Put the garlic cloves in the blender or food processer and chop, then add the basil and parsley, pine nuts on top (weigh it down) start the motor, and add oil blending gradually until a paste forms and all the leaves are smoothly incorporated - it will still be grainy looking but no big pieces of anything.. You may need to scrape down the sides a bit before this happens.
When you are ready for use, stir in the cheeses and salt to taste - some butter or ricotta can be added if liked.
The pesto can be served with dry or fresh pasta, and is particularly good when some thinly sliced potatoes and frenched green beans are added to the pasta while cooking.
Bulk method: I usually make this in bulk without measuring the leaves - first put into blender or processor 4-6 cloves of garlic, chop, then stuff the machine full of basil leaves, add a large handful of the parsley and a cpl handfuls of the pine nuts and start the motor. Add oil slowly - as much as needed until it amalgamates into a nice paste
Storage - The usual way to prevent oxidation (blackening) and spoilage is to cover the finished pesto with olive oil.I usually pack the pesto into small plastic freezer boxes - after it is solidified sufficiently, I add a thin layer of olive oil. Recently I have covered the top before freezing with plastic wrap which I remove to add the olive oil. We just cut slices off these cubes to use. You can also store in refrig, with a good covering of olive oil, but you have to make sure that the jar is clean and that the pesto is recovered with oil after use- pesto smeared down the side of the jar will cause spoilage and oxidation.
Okay- I foolishly failed to take advantage of resources right under my nose. I consulted Peterson's book "Sauces" (he's just short of being the Messiah in cookery IMO) and he had a commercial-style recipe that yields roughly a quart. He also is adamant that olive oil (especially green olive oils) and blenders / food processors are not a good combination. Philosophy being that the violent action of the blades breaks down vegetable compounds yielding bitter results. I agree tentatively from perceived experience but am not convinced without doing a real comparative study.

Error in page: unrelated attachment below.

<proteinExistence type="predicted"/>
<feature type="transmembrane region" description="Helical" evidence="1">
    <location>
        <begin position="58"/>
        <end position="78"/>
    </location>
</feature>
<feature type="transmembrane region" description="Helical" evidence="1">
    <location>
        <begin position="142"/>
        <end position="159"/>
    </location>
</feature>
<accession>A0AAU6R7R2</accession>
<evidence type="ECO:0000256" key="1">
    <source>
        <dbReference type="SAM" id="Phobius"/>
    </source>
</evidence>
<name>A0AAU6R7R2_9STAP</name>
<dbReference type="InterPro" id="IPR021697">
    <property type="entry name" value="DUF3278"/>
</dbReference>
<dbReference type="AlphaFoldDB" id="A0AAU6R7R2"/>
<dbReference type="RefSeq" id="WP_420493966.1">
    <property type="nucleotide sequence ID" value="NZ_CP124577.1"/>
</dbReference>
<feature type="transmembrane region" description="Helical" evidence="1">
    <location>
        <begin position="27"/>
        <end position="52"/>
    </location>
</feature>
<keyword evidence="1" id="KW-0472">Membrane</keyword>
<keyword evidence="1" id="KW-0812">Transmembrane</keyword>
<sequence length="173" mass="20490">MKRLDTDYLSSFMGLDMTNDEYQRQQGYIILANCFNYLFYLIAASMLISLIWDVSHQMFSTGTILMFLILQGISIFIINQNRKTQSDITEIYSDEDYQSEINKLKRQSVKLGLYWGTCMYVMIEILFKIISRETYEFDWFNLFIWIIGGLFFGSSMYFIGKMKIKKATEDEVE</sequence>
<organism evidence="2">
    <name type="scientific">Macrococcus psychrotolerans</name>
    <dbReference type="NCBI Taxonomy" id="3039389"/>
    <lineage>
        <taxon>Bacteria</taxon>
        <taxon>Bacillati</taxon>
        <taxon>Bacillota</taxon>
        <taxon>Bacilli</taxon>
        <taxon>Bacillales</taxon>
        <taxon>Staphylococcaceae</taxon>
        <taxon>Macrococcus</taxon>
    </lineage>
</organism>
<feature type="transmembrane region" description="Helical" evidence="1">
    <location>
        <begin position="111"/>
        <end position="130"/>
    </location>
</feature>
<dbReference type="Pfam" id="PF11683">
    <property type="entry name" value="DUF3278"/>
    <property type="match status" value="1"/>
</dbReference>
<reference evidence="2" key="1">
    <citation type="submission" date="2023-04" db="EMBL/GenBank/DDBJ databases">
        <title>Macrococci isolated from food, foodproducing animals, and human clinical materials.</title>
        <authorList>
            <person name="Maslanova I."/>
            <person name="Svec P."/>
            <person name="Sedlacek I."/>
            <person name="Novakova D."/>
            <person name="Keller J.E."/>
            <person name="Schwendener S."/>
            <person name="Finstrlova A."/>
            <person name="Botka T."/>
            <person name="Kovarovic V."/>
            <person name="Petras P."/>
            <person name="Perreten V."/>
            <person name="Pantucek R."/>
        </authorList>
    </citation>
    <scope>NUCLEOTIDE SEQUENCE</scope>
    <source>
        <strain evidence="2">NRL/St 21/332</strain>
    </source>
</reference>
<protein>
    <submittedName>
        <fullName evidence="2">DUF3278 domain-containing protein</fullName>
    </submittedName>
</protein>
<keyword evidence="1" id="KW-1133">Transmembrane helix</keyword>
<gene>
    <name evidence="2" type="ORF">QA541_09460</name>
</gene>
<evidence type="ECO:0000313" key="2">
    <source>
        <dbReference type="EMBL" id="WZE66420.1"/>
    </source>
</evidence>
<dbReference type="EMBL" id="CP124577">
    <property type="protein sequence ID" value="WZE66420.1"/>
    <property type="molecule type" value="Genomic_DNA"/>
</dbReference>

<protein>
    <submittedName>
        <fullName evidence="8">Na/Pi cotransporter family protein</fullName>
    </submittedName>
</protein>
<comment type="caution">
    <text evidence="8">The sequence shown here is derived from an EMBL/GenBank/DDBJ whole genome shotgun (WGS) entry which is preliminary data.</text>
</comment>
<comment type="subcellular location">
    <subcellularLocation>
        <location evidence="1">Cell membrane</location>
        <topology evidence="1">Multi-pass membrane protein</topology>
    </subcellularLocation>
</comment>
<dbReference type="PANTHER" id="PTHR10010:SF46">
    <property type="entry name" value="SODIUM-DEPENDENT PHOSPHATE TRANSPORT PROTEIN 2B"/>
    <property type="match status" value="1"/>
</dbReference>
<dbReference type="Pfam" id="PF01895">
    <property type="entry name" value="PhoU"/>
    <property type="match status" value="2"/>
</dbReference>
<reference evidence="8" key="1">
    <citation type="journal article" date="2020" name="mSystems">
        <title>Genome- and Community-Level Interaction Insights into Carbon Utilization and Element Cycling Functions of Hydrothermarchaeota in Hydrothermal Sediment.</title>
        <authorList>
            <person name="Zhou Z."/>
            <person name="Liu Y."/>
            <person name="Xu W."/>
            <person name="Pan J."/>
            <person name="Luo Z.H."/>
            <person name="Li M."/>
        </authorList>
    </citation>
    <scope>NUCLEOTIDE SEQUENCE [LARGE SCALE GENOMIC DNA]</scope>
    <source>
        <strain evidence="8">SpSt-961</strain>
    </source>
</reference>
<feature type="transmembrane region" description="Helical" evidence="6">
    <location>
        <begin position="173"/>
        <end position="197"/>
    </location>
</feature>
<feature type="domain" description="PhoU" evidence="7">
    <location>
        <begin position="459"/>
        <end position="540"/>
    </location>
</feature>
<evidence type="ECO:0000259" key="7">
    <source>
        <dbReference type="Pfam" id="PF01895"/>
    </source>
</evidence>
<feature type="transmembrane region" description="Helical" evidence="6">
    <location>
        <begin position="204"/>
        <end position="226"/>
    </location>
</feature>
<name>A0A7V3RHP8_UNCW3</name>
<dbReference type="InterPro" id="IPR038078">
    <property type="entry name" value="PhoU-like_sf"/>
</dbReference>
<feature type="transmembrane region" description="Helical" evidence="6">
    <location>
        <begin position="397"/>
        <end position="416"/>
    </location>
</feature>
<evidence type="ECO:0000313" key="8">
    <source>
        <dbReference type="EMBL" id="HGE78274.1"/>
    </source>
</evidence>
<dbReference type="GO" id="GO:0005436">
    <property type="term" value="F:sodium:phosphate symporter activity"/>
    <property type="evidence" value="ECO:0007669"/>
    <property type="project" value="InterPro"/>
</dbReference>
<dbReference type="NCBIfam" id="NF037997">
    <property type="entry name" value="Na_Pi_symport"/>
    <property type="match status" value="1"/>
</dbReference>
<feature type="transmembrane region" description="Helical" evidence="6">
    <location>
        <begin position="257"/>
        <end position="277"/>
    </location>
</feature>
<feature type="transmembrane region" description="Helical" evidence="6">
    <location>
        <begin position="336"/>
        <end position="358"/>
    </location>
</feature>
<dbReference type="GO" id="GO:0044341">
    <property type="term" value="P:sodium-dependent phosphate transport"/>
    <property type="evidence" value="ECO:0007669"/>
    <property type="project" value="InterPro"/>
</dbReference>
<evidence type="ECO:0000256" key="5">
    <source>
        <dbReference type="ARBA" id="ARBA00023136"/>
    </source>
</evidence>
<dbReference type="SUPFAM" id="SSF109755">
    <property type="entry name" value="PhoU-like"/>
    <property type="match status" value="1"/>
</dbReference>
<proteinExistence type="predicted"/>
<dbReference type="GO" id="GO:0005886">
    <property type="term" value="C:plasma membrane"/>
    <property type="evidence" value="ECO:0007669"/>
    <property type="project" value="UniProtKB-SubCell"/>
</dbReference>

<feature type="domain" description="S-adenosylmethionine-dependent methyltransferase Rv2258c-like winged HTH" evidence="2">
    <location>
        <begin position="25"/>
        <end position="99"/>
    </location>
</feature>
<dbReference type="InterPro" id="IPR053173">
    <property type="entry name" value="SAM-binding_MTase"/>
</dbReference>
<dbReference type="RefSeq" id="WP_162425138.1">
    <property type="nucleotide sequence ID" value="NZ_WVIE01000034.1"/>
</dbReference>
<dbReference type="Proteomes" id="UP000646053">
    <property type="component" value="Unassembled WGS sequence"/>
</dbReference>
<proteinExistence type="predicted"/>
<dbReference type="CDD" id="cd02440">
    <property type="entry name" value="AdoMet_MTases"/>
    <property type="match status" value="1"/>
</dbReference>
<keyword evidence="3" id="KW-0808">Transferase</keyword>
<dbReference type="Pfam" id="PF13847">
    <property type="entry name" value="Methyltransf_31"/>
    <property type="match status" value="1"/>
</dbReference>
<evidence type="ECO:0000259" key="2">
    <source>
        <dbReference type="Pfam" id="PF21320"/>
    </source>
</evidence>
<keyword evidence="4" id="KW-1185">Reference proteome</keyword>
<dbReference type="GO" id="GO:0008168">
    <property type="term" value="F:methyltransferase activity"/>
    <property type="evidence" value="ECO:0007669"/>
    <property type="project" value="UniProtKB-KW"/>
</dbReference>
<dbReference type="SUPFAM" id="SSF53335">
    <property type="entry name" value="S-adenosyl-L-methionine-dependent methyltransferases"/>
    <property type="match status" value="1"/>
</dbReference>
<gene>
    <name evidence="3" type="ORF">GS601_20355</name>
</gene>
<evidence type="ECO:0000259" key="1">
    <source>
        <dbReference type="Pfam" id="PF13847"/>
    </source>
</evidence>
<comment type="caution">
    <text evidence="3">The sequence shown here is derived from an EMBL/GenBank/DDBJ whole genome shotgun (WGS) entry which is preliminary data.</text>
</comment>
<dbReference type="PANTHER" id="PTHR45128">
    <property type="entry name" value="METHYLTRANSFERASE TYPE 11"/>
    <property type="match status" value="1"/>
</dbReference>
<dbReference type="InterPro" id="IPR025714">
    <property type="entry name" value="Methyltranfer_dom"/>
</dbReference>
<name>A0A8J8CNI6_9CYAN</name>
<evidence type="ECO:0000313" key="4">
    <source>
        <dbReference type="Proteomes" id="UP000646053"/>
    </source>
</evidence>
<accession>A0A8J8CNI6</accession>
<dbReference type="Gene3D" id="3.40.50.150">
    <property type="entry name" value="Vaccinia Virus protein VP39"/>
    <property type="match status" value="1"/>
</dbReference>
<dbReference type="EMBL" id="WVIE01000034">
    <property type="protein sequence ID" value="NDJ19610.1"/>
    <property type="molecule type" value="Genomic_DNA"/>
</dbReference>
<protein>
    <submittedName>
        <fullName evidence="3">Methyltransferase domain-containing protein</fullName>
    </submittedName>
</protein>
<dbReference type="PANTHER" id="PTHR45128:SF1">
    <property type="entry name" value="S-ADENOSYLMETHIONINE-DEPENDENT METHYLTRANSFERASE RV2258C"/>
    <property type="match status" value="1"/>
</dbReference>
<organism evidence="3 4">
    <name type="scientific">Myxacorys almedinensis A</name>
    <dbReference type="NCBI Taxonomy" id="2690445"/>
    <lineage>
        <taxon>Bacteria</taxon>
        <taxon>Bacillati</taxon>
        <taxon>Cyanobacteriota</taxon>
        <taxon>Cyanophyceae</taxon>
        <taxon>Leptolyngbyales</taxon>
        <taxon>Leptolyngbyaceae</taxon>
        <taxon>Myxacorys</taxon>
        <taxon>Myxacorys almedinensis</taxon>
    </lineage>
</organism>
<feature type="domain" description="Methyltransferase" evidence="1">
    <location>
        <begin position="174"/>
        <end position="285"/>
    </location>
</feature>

Okay- on to the recipe:
Basil Leaves 1lb or 500gms
garlic cloves 5
toasted pine nuts 3 tbls 45gms
course salt 1 tbls 15gms
parmesan 8oz 250gms
ev olive oil 1 cup 250 millileters
make sure basil is dry, blend all ingredients except oil.
work in oo post facto with a pestle or wooden spoon
I haven't made it yet- and boy that looks like a lot of cheese!
pesto=expensive ... but it's luxurious stuff, isn't it?
Peterson is indeed a very reliable resource on technique. I would only caution that the basil that most Americans use is often so harsh that I bet it tends to obscure any changes in the flavorings of the oil. (I am happy with my variegated basil that does not bloom, and thus has a somewhat gentler flavor, though not as refined as Ligurian basil seems to be.) Also, the palates of many Americans are much more attuned to bold and coarse flavors rather than subtle flavors, so I suspect Peterson's insights will not resonate with many of our palates (even mine - I make no pretense to having a particularly subtle palate, despite supertaster burdens).
Anyway, this month is the 10th anniversary of the insightful Corby Kummer piece on pesto by hand, and now that the Atlantic Monthly has removed the old firewall, it's again available for public consultation: